The Kiss that Missed

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The Kiss That Missed By David MellingLooking through a list of David Melling’s books on Amazon, it is striking that they all have five-star ratings. Melling is both author and illustrator of this delightful picture book. He began his career as an illustrator and then progressed to writing his own stories that were inspired by his drawings.

The story centres around a goodnight kiss that is blown by a busy king (on his way to have a bath) to his young son. The kiss unfortunately misses the little prince and bounces out of the open window. The king orders his loyal knight to go in search of the kiss, so the knight mounts his trusty horse and they gallop off to the wild wood. This is a pretty scary place when it is dark, and our knight does not seem to be the bravest of young men. Luckily, the royal kiss comes floating by and calms all the wild creatures down. They settle down to sleep, so the knight and his horse decide to have a seat on what they think is an old tree trunk. They soon discover that they have in fact sat on a dragon who rises up and decides that the knight and the horse would make a good breakfast. Just in time, the kiss floats by again and makes the dragon sneeze. The knight and dragon seize their chance to escape, but the dragon of course is now utterly calm. He picks them up, kisses them goodnight and takes them back to the castle. The story ends peacefully and happily.

One unusual aspect of this picture book is that the text sometimes appears on a white background independent of any pictures, and sometimes it is superimposed on a whole-page illustration. I particularly like the fact that some phrases appear in a larger font than others, and one phrase is in bold type. One or two words, such as ‘sneezed!’ are in a completely different font. It seems to me that, because Melling is primarily an illustrator, he puts more emphasis on the visual aspect of the text than other writers do. I find this very effective.

The illustrations took Melling six months to complete, and that is not hard to believe. From the skinny, dragon-like creature on the first page of text that gives the impression of an illuminated manuscript to the final double-page spread of a happy family scene with the enormous dragon curling around, this is a feast for your eyes. The passage of the kiss is shown by a curling gold thread, and the wild creatures can be either scary or amusing. We see a close-up of the dragon’s face with the knight and the horse reflected in the pupils of his eyes, as well as panoramas of the wild wood at night where snowflakes fill the air and the twigs on the branches of the trees resemble fingers reaching out to grab passers-by.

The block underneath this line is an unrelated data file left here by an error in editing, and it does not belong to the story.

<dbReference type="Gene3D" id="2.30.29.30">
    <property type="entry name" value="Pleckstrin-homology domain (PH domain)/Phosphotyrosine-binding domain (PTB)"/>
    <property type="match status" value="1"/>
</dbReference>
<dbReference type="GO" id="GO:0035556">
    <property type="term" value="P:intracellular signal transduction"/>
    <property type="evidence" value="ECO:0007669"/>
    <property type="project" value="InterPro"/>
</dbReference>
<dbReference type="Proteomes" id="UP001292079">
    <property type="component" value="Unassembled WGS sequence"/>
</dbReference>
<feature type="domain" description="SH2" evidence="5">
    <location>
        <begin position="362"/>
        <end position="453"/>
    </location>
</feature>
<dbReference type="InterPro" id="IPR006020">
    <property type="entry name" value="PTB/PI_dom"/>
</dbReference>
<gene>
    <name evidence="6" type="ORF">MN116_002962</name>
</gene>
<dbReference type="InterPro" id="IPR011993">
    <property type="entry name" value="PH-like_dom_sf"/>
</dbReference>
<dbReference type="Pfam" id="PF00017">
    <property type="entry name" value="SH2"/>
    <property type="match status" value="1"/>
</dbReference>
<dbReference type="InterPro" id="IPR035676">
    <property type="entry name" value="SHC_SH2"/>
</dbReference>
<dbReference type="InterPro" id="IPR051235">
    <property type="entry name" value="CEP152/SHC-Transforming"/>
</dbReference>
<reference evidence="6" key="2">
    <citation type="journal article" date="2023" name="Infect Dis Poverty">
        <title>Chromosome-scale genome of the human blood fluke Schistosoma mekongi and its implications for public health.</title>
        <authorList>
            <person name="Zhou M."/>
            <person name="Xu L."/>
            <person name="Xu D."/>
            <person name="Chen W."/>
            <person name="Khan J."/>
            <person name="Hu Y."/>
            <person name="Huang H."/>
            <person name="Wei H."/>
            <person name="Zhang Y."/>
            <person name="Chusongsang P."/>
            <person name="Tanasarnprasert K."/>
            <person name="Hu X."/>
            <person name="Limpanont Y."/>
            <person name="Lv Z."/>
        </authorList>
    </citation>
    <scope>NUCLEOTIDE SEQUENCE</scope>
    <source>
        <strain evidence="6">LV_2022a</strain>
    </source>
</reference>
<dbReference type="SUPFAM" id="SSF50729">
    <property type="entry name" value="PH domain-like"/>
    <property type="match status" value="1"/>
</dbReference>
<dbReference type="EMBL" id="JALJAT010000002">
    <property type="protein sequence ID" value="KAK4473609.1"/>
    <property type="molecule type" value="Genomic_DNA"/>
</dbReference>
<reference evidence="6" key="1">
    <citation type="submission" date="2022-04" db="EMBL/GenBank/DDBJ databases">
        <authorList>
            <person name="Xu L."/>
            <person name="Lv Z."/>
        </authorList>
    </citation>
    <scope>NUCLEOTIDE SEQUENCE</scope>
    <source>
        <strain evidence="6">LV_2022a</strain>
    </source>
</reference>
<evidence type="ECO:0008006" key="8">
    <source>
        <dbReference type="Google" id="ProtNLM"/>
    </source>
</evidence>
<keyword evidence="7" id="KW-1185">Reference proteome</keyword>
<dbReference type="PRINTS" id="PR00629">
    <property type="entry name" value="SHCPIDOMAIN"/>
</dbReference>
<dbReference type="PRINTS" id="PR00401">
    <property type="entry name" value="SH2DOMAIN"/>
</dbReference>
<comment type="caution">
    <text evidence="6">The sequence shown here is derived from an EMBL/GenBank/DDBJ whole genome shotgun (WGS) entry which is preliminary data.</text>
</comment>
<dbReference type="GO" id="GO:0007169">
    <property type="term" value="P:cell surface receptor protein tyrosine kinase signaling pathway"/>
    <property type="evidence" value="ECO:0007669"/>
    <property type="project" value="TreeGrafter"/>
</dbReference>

This is of course an ideal bedtime story, as it ends on such a tranquil note and shows the prince tucked up in bed. There is a wise message for parents here, about not being in too much of a hurry but finding time to spend with their children. I would say that three to six would be a suitable age range for this story. Confident five- to seven-year-olds would probably enjoy having a go at reading it for themselves, although I don’t feel that it was written with this intention. A fair amount of descriptive language is used, and phrases such as ‘galloped off it hot pursuit’ are not the easiest for emergent readers to tackle.

For such a beautiful and enjoyable book, I don’t think anyone will feel that the price of £4.02 is a lot to ask. If you haven’t read any of Melling’s books aloud to your children before, I think you and they are missing out. I would recommend them to all parents of young children.

The Kiss that Missed by David Melling

Barron’s Educational Series, 32 pages


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Kiss that Missed (The)
by David Melling

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Written by frangliz